Monday, September 12, 2011

On German children, Austria, and figuring out life

Well, everything's going well here in German-land. The bathroom construction continues (did I mention that? The bathrooms are getting redone.) and my bathroom is supposed to be functional by Wednesday. It will be very nice to have a bathroom on the same floor as me again!

Kiddos continue to be good as well.  Cliona seems to be getting into a bit of a diva stage, which manifests itself mainly at mealtimes, but all-in-all they're quite excellent.

Cliona in her pram on the way home from kindergarten
Kilian started today at his "Jack and Jill playgroup." He still goes to his ordinary one but every Monday from now on he attends this one where all the speaking is done in English, run by a woman from the UK, naturally. Whereas the kindergarten is a mere 1.2 kilometers from the house (3/4 of a mile, an easy 12-minute walk), this playgroup is down in Neubiberg, the next suburb over, and is 1.8 km from the house, so no longer that comfortably walk-able. (This makes me sound disgustingly lazy. I'm not, it's just that it's only Kilian who goes to this one and on his bike he's actually quite fast, and it would take a lot to keep up with him on his bike.) So Anne got out her bike for me so Kilian and I could ride together. Unfortunately for 5'4 me, Anne is about 5'11 and her bike is similarly sized. I am sore and I almost crashed way too many times, but I at least got Kilian to and from his playgroup!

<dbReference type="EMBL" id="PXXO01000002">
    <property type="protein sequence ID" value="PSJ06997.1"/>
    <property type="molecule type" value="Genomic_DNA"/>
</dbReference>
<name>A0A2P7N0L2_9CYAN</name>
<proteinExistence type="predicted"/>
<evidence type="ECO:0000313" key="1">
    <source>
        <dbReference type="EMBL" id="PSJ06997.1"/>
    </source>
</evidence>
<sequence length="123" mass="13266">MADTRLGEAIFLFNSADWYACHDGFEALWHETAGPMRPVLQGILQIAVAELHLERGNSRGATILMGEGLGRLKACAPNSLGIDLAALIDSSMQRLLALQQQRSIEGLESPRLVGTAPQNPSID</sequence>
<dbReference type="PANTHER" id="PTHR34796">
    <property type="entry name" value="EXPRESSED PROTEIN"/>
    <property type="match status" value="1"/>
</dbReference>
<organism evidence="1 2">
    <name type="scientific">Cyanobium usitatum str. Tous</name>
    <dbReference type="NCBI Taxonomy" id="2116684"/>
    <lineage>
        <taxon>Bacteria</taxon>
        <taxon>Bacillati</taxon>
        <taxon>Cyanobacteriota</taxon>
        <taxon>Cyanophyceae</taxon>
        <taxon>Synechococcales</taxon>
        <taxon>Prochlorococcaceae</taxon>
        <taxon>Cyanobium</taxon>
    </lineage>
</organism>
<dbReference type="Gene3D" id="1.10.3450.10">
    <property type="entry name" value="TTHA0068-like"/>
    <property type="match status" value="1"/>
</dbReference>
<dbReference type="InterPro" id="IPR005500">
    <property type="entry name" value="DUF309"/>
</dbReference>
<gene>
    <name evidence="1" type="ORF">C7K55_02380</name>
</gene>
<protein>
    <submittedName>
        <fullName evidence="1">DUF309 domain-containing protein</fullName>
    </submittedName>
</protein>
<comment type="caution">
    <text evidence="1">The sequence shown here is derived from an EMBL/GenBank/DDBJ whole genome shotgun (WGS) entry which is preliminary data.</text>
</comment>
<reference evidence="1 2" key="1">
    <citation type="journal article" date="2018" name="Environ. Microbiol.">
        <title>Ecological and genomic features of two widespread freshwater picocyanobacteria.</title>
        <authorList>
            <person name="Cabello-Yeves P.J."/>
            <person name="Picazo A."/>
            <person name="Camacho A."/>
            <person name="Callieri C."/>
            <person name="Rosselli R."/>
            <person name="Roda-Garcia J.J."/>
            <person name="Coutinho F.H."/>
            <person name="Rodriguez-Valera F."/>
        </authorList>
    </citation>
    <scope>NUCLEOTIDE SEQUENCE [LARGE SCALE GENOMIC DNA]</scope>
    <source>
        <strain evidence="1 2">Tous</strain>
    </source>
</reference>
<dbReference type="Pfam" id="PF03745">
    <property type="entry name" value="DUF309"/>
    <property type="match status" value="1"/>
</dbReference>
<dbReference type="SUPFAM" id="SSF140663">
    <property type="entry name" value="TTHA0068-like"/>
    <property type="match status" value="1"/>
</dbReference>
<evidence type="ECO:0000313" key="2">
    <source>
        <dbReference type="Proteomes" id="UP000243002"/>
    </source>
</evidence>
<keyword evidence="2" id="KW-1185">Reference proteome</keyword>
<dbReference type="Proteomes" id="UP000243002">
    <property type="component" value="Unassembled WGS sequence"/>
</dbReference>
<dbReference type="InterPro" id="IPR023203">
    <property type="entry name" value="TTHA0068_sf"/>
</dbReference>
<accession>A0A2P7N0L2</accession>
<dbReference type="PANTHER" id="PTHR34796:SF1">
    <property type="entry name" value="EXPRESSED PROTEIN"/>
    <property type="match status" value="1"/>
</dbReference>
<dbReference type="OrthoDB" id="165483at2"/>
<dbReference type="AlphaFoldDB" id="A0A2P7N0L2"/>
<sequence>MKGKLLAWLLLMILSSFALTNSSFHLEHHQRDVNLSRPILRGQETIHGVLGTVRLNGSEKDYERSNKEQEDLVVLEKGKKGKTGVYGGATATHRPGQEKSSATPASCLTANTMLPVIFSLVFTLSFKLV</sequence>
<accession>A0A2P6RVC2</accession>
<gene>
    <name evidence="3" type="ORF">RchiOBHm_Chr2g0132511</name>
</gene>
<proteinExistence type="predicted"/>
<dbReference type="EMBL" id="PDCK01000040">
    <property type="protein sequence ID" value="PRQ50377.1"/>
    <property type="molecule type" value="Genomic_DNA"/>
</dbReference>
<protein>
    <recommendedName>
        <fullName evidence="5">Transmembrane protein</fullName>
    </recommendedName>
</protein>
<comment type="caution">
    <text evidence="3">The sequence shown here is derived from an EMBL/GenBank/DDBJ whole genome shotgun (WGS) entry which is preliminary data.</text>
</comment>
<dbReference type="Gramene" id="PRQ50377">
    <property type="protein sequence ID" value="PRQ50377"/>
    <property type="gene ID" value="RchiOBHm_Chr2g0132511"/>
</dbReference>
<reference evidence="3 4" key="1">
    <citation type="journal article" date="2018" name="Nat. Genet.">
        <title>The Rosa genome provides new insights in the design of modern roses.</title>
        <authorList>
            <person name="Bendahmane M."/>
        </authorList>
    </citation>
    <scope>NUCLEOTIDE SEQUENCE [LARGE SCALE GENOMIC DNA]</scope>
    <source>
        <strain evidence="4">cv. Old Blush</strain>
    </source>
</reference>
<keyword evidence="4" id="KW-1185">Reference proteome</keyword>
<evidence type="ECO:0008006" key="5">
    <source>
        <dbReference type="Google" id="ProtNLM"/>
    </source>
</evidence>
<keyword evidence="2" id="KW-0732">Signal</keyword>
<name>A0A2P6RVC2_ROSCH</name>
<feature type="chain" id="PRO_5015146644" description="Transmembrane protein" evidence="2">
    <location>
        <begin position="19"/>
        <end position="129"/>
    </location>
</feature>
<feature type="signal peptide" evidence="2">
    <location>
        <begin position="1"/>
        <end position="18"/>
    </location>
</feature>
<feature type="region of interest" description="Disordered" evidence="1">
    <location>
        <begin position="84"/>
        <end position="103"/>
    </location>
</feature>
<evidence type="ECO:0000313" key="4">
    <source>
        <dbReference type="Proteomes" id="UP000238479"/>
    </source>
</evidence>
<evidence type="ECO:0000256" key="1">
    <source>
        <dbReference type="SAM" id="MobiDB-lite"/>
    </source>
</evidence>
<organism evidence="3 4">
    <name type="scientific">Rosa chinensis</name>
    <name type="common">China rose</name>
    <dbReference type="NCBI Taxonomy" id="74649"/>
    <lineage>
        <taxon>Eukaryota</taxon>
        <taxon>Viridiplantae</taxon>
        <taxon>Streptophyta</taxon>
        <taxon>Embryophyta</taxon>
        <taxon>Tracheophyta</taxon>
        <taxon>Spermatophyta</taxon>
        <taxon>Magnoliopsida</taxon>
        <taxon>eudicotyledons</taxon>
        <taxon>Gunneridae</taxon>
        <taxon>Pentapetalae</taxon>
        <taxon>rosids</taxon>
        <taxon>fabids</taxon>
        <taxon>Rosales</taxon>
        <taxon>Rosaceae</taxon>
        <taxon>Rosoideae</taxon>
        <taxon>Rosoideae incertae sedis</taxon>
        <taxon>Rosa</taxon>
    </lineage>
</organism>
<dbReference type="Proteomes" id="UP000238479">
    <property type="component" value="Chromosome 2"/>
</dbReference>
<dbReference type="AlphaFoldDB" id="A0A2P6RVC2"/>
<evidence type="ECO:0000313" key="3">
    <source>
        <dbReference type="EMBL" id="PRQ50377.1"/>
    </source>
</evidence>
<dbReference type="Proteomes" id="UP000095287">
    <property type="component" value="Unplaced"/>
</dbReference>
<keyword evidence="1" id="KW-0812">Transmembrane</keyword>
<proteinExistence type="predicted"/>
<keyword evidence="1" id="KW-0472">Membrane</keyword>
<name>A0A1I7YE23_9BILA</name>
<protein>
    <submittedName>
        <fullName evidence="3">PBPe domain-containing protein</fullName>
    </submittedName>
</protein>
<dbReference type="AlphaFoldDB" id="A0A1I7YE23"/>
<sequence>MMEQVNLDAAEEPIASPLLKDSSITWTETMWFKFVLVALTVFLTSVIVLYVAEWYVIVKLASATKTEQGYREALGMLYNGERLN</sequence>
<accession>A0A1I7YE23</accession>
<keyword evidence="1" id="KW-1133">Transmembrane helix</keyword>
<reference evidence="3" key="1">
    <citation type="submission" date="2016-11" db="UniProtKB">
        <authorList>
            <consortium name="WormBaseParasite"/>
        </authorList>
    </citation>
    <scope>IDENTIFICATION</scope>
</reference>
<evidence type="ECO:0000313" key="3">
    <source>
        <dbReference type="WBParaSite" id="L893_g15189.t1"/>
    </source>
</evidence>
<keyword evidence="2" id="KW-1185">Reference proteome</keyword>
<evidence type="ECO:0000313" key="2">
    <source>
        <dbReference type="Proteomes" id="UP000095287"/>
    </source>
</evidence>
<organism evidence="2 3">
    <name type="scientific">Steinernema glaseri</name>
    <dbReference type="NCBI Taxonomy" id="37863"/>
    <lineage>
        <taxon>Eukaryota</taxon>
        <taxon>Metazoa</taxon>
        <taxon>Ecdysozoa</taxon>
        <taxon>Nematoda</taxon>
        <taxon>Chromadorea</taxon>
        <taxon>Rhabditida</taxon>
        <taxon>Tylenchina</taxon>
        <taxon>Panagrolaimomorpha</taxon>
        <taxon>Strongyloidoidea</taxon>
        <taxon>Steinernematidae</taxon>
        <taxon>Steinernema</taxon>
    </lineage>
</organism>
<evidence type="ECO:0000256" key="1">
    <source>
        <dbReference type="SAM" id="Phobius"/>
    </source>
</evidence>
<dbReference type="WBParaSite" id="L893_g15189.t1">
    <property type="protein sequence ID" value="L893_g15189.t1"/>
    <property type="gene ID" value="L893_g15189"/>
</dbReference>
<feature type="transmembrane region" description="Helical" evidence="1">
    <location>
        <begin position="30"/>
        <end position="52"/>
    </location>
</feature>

And some sample kiddie-dialogues. I'm sure similar ones happen with American kids all the time, but these are my kids so they're cooler. And they're in German!

Bear in mind, most of these happen at least twice daily:

Kilian: Cliona, ich bin fünf und du bist zwei.    (Cliona, I am five and you are two.)
Cliona: Ich bin auch fünf!                                               (I am five too!)
Kilian: Nein!                                                                            (Nuh-uh!)
Cliona: Doch!                                                                          (Yeah-huh!)